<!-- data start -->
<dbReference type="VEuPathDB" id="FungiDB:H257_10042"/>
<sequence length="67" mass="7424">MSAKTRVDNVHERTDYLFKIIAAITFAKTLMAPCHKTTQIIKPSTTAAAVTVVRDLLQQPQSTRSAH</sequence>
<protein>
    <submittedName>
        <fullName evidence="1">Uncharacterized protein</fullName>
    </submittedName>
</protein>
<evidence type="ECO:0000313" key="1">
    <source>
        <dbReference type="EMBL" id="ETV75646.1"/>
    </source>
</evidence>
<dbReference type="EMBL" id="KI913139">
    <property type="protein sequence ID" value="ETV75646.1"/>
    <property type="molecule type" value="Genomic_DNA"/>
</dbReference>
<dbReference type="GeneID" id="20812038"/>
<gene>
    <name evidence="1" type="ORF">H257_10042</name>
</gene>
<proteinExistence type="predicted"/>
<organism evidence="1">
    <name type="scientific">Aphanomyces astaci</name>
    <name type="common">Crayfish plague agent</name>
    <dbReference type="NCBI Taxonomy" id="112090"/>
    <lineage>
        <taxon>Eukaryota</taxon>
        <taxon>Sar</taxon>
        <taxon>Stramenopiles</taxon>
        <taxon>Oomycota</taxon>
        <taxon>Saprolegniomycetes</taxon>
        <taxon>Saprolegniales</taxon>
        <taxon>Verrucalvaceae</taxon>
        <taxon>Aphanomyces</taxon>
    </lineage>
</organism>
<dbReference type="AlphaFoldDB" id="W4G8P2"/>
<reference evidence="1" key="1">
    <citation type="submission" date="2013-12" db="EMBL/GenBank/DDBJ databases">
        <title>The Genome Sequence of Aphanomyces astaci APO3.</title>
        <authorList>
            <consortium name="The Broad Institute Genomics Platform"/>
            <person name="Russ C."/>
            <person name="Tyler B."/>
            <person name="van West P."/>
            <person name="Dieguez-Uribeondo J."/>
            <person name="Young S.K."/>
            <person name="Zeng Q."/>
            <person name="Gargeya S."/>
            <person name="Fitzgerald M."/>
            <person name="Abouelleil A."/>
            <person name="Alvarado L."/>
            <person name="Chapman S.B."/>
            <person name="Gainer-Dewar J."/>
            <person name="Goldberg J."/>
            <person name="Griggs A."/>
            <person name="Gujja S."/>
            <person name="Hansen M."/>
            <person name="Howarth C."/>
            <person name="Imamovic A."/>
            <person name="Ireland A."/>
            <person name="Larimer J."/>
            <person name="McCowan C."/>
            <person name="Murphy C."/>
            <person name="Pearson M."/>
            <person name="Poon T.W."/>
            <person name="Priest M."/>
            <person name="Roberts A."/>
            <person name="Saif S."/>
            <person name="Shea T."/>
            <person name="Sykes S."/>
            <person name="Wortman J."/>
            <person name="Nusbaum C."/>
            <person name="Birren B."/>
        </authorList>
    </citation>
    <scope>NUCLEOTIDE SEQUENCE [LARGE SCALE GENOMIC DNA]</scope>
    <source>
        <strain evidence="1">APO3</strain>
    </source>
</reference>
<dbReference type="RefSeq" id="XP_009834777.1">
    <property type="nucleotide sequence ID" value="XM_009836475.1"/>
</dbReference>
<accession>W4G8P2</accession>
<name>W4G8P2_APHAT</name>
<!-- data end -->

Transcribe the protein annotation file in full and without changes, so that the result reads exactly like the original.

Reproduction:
<dbReference type="VEuPathDB" id="FungiDB:H257_10042"/>
<sequence length="67" mass="7424">MSAKTRVDNVHERTDYLFKIIAAITFAKTLMAPCHKTTQIIKPSTTAAAVTVVRDLLQQPQSTRSAH</sequence>
<protein>
    <submittedName>
        <fullName evidence="1">Uncharacterized protein</fullName>
    </submittedName>
</protein>
<evidence type="ECO:0000313" key="1">
    <source>
        <dbReference type="EMBL" id="ETV75646.1"/>
    </source>
</evidence>
<dbReference type="EMBL" id="KI913139">
    <property type="protein sequence ID" value="ETV75646.1"/>
    <property type="molecule type" value="Genomic_DNA"/>
</dbReference>
<dbReference type="GeneID" id="20812038"/>
<gene>
    <name evidence="1" type="ORF">H257_10042</name>
</gene>
<proteinExistence type="predicted"/>
<organism evidence="1">
    <name type="scientific">Aphanomyces astaci</name>
    <name type="common">Crayfish plague agent</name>
    <dbReference type="NCBI Taxonomy" id="112090"/>
    <lineage>
        <taxon>Eukaryota</taxon>
        <taxon>Sar</taxon>
        <taxon>Stramenopiles</taxon>
        <taxon>Oomycota</taxon>
        <taxon>Saprolegniomycetes</taxon>
        <taxon>Saprolegniales</taxon>
        <taxon>Verrucalvaceae</taxon>
        <taxon>Aphanomyces</taxon>
    </lineage>
</organism>
<dbReference type="AlphaFoldDB" id="W4G8P2"/>
<reference evidence="1" key="1">
    <citation type="submission" date="2013-12" db="EMBL/GenBank/DDBJ databases">
        <title>The Genome Sequence of Aphanomyces astaci APO3.</title>
        <authorList>
            <consortium name="The Broad Institute Genomics Platform"/>
            <person name="Russ C."/>
            <person name="Tyler B."/>
            <person name="van West P."/>
            <person name="Dieguez-Uribeondo J."/>
            <person name="Young S.K."/>
            <person name="Zeng Q."/>
            <person name="Gargeya S."/>
            <person name="Fitzgerald M."/>
            <person name="Abouelleil A."/>
            <person name="Alvarado L."/>
            <person name="Chapman S.B."/>
            <person name="Gainer-Dewar J."/>
            <person name="Goldberg J."/>
            <person name="Griggs A."/>
            <person name="Gujja S."/>
            <person name="Hansen M."/>
            <person name="Howarth C."/>
            <person name="Imamovic A."/>
            <person name="Ireland A."/>
            <person name="Larimer J."/>
            <person name="McCowan C."/>
            <person name="Murphy C."/>
            <person name="Pearson M."/>
            <person name="Poon T.W."/>
            <person name="Priest M."/>
            <person name="Roberts A."/>
            <person name="Saif S."/>
            <person name="Shea T."/>
            <person name="Sykes S."/>
            <person name="Wortman J."/>
            <person name="Nusbaum C."/>
            <person name="Birren B."/>
        </authorList>
    </citation>
    <scope>NUCLEOTIDE SEQUENCE [LARGE SCALE GENOMIC DNA]</scope>
    <source>
        <strain evidence="1">APO3</strain>
    </source>
</reference>
<dbReference type="RefSeq" id="XP_009834777.1">
    <property type="nucleotide sequence ID" value="XM_009836475.1"/>
</dbReference>
<accession>W4G8P2</accession>
<name>W4G8P2_APHAT</name>